What to Do When Accused of Domestic Violence Based on False Information

Domestic violence is defined as a violent act, or the threat of violence, carried out between two family members, or two people who share the same residence. As such, domestic violence — or family abuse as it might be called in certain legal texts — only occurs between people who share a history together. When two people who were somewhat close grow apart, they can become spiteful and go to shocking measures to harm or inconvenience the other, including reporting false accusations of domestic violence.

Due to the severity of domestic violence and the immediate danger it places someone in, law enforcement officers need to take every report about it with utmost seriousness. In some counties, a police officer might be required to make an arrest at a scene of alleged domestic violence, even when there is no evidence of conflict at all. For this reason, someone acting out of spite and vehemence may knowingly lie to police by claiming they were a victim of family abuse. Even if no charges are filed, they still get the wicked satisfaction of putting an arrest mark on the accused person’s criminal record, and possibly landing them behind bars for a few hours or days.

Proving Domestic Violence Charges Are Baseless

Knowing how relatively easy it might be to get someone arrested or slammed with criminal penalties by false accusing them of family abuse, you need to know what you can do to protect yourself in case it ever happens to you. Using factual evidence and the guidance of a criminal defense lawyer, you may be able to disprove the accusations before any formal charges are filed against you.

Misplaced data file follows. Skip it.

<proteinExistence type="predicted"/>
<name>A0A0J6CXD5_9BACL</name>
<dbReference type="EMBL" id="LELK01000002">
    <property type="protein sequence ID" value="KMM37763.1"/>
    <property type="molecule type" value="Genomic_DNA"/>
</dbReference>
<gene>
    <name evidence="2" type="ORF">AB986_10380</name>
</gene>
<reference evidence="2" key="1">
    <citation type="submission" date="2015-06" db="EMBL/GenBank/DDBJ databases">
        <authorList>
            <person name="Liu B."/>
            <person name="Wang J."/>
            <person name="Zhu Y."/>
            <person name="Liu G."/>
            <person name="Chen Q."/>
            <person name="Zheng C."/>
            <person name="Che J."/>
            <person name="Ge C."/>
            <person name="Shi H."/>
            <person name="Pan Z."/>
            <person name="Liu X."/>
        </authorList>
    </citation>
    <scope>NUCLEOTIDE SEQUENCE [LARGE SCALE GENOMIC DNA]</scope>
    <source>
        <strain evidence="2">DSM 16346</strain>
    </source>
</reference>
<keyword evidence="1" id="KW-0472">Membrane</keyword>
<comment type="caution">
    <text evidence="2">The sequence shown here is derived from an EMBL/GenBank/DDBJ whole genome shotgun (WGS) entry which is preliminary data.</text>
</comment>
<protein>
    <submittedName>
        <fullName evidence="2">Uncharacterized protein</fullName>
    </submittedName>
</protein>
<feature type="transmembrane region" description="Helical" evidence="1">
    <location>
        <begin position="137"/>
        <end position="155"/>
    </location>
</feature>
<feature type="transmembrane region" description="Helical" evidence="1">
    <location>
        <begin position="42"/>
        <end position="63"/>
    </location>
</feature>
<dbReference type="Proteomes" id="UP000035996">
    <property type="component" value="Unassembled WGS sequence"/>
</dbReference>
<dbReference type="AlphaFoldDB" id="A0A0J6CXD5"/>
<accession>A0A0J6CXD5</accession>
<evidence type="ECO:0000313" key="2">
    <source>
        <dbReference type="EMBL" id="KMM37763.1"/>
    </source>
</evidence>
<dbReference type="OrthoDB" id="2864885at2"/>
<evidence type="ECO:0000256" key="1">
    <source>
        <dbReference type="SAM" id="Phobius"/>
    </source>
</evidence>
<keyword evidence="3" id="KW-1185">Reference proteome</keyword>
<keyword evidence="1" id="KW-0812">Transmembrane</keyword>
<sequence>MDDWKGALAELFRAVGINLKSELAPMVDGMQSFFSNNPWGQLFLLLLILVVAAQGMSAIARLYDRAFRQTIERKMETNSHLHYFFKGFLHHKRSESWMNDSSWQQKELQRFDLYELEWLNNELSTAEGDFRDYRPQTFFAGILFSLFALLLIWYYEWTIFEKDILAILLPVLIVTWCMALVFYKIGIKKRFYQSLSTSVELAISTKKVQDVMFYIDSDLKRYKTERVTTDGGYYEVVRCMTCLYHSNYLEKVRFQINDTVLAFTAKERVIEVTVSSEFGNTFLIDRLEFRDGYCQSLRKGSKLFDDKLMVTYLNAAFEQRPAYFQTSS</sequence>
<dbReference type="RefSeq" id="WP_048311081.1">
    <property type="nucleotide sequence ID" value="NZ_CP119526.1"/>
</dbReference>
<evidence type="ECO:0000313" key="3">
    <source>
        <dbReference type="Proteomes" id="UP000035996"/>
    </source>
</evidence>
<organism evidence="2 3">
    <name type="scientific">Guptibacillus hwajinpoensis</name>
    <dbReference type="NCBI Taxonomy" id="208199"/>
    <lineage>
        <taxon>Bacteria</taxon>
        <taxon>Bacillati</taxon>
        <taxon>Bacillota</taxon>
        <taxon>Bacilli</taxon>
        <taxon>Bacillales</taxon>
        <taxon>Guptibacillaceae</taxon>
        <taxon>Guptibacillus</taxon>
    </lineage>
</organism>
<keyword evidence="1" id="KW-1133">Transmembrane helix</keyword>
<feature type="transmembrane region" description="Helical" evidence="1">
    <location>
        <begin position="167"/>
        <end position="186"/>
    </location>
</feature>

Evidence you can use in your defense when accused of domestic violence includes:

  • Medical record: Many real incidents of domestic violence end with the victim requiring medical attention of some kind. If you can get a copy of your accuser’s medical record, then you and your lawyer can scan it for any medical checkups around the alleged dates of abuse. An absence of any care for unexplained injuries could be argued as evidence that no violence actually occurred.
  • Police report: The police officers who responded to the call of your alleged domestic abuse should have created a detailed report of what happened. Oftentimes, conflicting information from the accuser can be noticed in these initial reports, indicating a fabrication of the truth is being told to the officer.
  • Trusted testimonials: Your reputation and good name can serve as strong evidence in your domestic violence defense case. See if anyone who has known you for a long time, or notable public figures or professionals, will speak to police about your nonviolent disposition.
  • Social media: Perhaps a trusted friend or family member has still been granted access to your accuser’s social media profiles. Now is the time to screenshot everything that your accuser puts out into the world. It may save your freedom and your reputation.

If you are ever falsely accused of domestic violence in Virginia, let me, Fredericksburg criminal defense Attorney Andrew J. Cornick, act in your defense. With more than a decade of legal experience as both a defense attorney and a former prosecutor, I have unmatched insight and knowledge I can use to shield you from the unforgiving hand of the criminal justice system. Discuss your case with me and your team today by calling (540) 827-4446. You can also contact my firm online if you prefer.

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